Elon Musk is going down as one of the most notorious shysters of all time.

Reply to  Tom in Florida
August 26, 2019 2:42 pm

Really sad, no one recognizes the name Elmer Gantry anymore, and we have so many of them today.

Flight Level
Reply to  2hotel9
August 26, 2019 3:54 pm

Oh yes, a genuinely well nailed comparison ! Thx 4 sharing !

Reply to  Tom in Florida
August 26, 2019 3:21 pm

A shyster, or a really great marketer. I am reminded of the checkered history of Steve Jobs. Apple didn’t do well without Jobs and he basically came back and rescued the company.

Why would a short seller recommend getting rid of Musk? The short seller makes the most money if the company totally tanks.

Reply to  commieBob
August 26, 2019 4:52 pm

Short sellers are generally in for the quick pop. They are not long term investors in failure.

By suggesting Musk is an incompetent leader it creates uncertainty which the market hates and it potentially drives the price down in the near term. If Musk announces a change of leadership the stock goes down. If the company starts a replacement search the stock goes down.

Michael Jankowski
Reply to  commieBob
August 26, 2019 5:09 pm

The company is tanking.

Musk may add value to Tesla, but buying Solar City was a skunk.

This article says October 2019…so I am bringing it from the future

Reply to  Michael Jankowski
August 27, 2019 9:55 am

Wiki says the guys Elon bought Solar City from are his cousins. Insider deal anyone?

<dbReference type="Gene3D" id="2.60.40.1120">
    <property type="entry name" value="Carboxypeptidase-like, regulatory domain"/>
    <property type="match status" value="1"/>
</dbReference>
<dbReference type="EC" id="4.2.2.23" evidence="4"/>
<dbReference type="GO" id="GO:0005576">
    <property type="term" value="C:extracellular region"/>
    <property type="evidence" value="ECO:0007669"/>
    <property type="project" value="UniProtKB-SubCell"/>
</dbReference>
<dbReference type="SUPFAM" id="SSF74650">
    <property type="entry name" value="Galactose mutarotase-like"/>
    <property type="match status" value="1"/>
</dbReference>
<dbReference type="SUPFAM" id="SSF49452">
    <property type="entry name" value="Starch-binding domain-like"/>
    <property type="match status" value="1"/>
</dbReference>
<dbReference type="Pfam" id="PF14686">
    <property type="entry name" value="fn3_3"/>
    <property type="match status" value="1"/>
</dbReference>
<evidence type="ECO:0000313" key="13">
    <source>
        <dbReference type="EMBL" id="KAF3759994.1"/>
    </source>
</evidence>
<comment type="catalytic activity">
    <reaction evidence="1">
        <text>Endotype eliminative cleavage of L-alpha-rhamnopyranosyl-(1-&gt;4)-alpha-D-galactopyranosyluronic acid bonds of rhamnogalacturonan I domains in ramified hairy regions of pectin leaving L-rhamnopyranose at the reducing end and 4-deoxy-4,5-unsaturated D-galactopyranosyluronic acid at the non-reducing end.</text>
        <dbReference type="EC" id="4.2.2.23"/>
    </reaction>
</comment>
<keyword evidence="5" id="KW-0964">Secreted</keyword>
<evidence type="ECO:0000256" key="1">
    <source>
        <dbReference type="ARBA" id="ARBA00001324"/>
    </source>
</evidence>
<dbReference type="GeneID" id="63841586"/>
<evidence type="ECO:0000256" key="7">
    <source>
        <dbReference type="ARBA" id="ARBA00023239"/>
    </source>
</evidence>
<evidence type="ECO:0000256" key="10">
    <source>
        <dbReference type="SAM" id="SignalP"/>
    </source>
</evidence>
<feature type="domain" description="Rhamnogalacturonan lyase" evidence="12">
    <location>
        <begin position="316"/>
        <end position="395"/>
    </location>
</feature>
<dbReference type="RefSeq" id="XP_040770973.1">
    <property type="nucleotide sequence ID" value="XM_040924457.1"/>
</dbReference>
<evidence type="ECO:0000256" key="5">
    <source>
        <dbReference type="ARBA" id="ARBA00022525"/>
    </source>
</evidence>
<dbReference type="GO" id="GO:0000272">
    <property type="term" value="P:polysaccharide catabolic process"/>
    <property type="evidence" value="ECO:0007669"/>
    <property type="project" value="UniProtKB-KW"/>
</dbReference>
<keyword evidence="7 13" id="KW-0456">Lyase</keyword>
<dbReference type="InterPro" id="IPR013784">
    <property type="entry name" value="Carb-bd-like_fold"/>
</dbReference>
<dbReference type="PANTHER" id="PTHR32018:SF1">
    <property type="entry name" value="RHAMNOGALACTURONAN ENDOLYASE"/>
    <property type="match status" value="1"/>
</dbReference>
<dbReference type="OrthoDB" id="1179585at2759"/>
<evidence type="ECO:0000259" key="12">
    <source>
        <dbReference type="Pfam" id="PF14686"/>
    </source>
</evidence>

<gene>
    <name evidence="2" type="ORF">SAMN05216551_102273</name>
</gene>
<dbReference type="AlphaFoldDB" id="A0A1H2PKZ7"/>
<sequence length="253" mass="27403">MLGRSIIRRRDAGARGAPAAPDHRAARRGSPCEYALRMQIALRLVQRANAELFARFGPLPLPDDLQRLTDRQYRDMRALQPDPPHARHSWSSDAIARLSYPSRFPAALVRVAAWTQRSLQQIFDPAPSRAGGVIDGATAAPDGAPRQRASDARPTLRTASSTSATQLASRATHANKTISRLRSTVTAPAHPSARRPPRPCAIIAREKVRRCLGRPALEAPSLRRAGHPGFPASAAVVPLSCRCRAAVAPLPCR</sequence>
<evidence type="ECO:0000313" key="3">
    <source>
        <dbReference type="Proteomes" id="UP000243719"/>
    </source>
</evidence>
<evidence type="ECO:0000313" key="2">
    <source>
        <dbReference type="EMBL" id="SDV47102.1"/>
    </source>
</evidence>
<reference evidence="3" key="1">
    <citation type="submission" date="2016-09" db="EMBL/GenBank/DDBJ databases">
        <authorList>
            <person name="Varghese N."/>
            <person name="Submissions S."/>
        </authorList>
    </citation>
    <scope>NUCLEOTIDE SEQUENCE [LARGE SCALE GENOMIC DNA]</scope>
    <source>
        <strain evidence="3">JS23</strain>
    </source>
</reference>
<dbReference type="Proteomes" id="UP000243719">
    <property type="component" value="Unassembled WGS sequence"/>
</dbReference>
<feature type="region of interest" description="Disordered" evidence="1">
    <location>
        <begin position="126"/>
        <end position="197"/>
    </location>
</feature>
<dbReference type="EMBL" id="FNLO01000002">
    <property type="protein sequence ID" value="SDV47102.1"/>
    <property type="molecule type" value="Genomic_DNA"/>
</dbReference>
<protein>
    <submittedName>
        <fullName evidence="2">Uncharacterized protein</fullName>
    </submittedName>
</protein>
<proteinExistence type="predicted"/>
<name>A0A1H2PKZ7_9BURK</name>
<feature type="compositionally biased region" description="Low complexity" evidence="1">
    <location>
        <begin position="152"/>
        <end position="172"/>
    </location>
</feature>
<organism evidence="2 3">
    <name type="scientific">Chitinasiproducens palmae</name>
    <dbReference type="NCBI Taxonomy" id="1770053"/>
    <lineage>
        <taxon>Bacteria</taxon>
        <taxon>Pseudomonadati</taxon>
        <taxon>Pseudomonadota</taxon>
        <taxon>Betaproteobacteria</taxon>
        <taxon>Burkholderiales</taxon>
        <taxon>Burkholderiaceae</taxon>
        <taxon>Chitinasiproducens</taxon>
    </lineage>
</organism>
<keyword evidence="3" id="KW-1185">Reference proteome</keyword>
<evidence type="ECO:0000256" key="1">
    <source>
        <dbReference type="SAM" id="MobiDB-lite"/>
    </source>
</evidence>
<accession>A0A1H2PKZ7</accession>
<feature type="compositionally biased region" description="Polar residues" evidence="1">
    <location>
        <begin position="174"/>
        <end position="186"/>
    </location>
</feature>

August 26, 2019 2:41 pm

Perhaps this is the tip of the iceberg?
Are there other systems that have been compromising individual home installations with similar safety and operational shortcomings?
Gee…Who would have thought that high power electrical systems would require more maintenance than typical home-owner neglect?
…we engineers and commenters, that’s who.
These things are mere roofing shingles.

August 26, 2019 2:48 pm

And let that be a lesson to multi-billion dollar companies and the rest of you that putting solar installs on a rooftop is dumb from both a safety and cost standpoint. They have zero economies of scale compared to ground mount utility scale solar so selling them to Walmart which was built on scale advantage in logistics and buying was predicated on green peer pressure on the company to make a bad choice.

Of course governments double down with bad incentives to make the wrong choice on a wider scale while bailing out Solyndra, a company that never even got to the market to be a failure like Tesla Solar. Remember, they (Obama Administration) didn’t pick winners only losers with connections.

Reply to  ResourceGuy
August 27, 2019 3:18 am

thats whats got me waiting for the cheap chinese imports the Aus govt is pretty much funding to start to develop “issues”